H. G. Wells - The Time Machine (1895)
"You think that sounds mad," he said, "to travel through time?"
H. G. Wells, The Chronic Argonauts, Science Schools Journal No 13, 1888, p367.
May 2020 marks the 125th anniversary of the publication of H. G. Wells’ The Time Machine, a work of science fiction. Proving a very popular concept, The Time Machine has since been adapted for radio, film and comics.
Wells first introduced the idea of time travel in his story The Chronic Argonauts, published in 1888 in the student journal he helped to create, the Science Schools Journal. This occured seven years prior to the publication of The Time Machine.
H. G. Wells – The Student
Herbert George Wells studied Biology at the Royal College of Science (RCS) from 1884 to 1887. Although he failed his final
exams, he was later made an Honorary Fellow of Imperial College.
His entry in the Register of the Royal College of Science details his academic career:
Wells, Herbert George: 1884-87 (Biol.): Hon.F.Imp.Coll. : Hon. D.Litt., D.Sc., F.C.P.: [d.1946]
Hon.F.Imp.Coll - Honorary Fellow of Imperial College
Hon.D.Litt - Honorary Doctor of Literature
D.Sc - Doctor of Science
F.C.P – Fellowship of College of Preceptors
Whilst at the RCS Wells spent his time on student matters and writing; he was a founder and the first editor of the Science Schools Journal, the College journal of the RCS.
(The Science Schools in South Kensington, which were the Royal School of Mines and the Royal College of Science, then known as the Normal School of Science, a reference to the Ecole Normale in Paris, were founded in 1851 and 1885 respectively, and became constituent Colleges of Imperial College in 1907.)
Wells used the journal to describe the meeting of scientific minds in South Kensington and the attributes of those who convey science to the masses, revealing the view of parity he had between the values of writing and science.
In the Editor’s Preface entitled To the Average Man, H. G. Wells writes :
“Here, from north, south, east and west are gathered minds specially capable of acquiring, retaining, and displaying systematic knowledge. Clearness of perception, imagination and order are alike the mental requirements of the scientist and the writer….”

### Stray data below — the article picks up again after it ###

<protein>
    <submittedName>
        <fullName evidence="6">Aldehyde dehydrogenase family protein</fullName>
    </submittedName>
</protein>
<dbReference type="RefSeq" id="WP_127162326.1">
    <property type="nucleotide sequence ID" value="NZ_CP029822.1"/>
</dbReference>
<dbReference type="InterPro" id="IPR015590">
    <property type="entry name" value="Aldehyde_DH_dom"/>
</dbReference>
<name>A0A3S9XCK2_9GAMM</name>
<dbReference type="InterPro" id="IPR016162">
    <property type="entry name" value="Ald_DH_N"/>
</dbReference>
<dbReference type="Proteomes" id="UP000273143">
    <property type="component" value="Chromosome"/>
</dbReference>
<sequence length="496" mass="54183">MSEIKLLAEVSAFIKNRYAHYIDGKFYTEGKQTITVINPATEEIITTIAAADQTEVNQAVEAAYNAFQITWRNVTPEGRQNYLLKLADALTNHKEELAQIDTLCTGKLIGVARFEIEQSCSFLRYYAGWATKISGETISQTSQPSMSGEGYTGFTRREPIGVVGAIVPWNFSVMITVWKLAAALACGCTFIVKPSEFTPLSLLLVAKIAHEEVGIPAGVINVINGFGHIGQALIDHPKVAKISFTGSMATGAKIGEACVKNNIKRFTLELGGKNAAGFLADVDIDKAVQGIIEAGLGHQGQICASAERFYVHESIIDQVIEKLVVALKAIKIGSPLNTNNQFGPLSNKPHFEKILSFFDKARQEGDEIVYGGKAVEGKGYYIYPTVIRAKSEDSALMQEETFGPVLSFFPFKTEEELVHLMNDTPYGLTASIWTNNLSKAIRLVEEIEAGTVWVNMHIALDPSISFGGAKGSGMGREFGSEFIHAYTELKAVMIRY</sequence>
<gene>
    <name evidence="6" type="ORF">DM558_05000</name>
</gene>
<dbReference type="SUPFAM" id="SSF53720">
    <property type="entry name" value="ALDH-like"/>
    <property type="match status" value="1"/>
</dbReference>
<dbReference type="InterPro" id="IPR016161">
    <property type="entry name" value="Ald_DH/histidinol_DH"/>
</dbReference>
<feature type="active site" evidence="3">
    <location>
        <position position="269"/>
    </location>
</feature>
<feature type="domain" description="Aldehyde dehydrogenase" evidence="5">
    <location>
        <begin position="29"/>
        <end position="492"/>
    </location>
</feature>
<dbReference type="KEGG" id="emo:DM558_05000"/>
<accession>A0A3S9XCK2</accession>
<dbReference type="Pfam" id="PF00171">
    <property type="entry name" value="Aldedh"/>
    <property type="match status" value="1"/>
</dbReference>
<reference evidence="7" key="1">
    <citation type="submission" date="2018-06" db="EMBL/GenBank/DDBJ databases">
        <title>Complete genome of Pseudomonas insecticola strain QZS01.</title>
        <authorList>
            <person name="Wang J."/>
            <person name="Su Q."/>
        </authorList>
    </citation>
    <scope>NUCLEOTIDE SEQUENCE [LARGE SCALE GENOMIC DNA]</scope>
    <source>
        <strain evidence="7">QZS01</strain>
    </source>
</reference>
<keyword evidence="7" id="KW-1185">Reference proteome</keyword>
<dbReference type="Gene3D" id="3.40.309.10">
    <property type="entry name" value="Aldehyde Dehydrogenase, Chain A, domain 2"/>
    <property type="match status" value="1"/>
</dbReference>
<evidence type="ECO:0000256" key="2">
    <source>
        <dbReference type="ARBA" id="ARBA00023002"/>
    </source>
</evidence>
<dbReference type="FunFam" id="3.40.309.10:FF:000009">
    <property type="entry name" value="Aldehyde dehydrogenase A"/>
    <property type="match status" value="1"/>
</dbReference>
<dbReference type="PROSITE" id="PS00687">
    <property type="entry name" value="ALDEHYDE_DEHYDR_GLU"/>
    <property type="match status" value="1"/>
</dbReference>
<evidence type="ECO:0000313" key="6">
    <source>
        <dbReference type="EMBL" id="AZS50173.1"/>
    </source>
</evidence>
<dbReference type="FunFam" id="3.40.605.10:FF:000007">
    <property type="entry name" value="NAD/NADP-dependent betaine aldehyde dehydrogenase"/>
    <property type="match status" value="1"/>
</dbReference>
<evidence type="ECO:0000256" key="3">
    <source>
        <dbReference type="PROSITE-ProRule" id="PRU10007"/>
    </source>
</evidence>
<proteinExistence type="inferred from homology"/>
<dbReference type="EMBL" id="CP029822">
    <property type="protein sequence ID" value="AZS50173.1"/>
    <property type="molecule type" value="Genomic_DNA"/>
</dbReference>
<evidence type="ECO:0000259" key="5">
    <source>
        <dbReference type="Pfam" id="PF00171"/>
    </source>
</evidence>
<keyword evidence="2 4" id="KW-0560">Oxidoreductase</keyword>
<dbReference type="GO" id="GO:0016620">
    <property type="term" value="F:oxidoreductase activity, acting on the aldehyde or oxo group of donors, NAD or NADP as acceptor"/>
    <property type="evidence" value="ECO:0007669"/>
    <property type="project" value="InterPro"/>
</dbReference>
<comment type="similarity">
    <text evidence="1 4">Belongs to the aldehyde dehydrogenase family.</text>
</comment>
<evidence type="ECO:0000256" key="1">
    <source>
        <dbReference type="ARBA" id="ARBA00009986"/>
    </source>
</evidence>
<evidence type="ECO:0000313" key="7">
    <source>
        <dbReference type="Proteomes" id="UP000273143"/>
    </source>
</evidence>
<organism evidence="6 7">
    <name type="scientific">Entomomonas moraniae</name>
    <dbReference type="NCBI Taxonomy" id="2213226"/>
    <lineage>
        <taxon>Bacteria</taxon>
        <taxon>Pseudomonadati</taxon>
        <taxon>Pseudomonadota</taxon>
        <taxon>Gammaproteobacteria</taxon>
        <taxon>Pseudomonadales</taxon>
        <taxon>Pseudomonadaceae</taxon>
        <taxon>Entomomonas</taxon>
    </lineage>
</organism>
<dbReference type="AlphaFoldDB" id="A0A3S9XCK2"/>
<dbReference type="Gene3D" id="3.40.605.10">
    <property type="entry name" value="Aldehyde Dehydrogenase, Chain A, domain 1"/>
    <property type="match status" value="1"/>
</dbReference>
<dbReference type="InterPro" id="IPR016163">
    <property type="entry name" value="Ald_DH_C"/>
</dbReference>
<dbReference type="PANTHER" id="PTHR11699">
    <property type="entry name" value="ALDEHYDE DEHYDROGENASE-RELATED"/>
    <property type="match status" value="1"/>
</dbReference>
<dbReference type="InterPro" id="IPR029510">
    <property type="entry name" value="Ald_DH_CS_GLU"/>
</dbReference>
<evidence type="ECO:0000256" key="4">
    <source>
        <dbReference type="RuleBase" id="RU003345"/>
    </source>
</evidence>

Science Schools Journal, No. 1, 1886, p2.
It is interesting to note that Wells chose the Science Schools Journal as the starting point for his exploration of time travel.
This story has never been reprinted; indeed, Mr Wells, scorning the base degrees by which he did ascend, purchased all the back numbers of the Journal containing his work then in stock and destroyed then. Fortunately, he did not lay his hands on the copies which are now in the possession of Imperial College Archives"
S. J. Marshall, The Phoenix, 1980, p23.
The existence of The Chronic Argonauts in the present day remains an intriguing story of the lengths an author will go to destroy his work, and the role of an archive in preserving the past. This dichotomy is revealed in S. J. Marshall’s prologue to the reprinting of The Chronic Argonauts in The Phoenix in 1980 [the Science Schools Journal was renamed The Phoenix in 1904].
The rediscovery of The Chronic Argonauts in 1980 was thus made possible by the actions of the Imperial College Archives in retaining copies as a record of College endeavours, despite the best efforts of its author to consign the story to history.
A scan of The Chronic Argonauts by H. G. Wells in The Phoenix, 1980 (PDF) with illustrations by Paul Williams is available here.
The Legacy of H. G. Wells at Imperial College
In October 1963, a group of Imperial College students founded the H. G. Wells Society. Five years later, in an article celebrating its 100th meeting, the purpose of the Society was described as ‘a forum for the discussion of subjects of general scientific interest’ (Felix 256, 7 February 1968, p4).
Wells Soc, as it was commonly known, covered a vast array of topics, some of which were more expected than others! Subjects included:
- The Planning of Scientific Research
- The Channel – Bridge or Tunnel
- Industrial Espionage
The College Archives holds a small collection of papers relating to the society. This includes copies of the constitution, minutes of Annual General Meetings [not a complete set], posters, programmes and other ephemera.
The College Archives are open to researchers by appointment only. Further details are available here.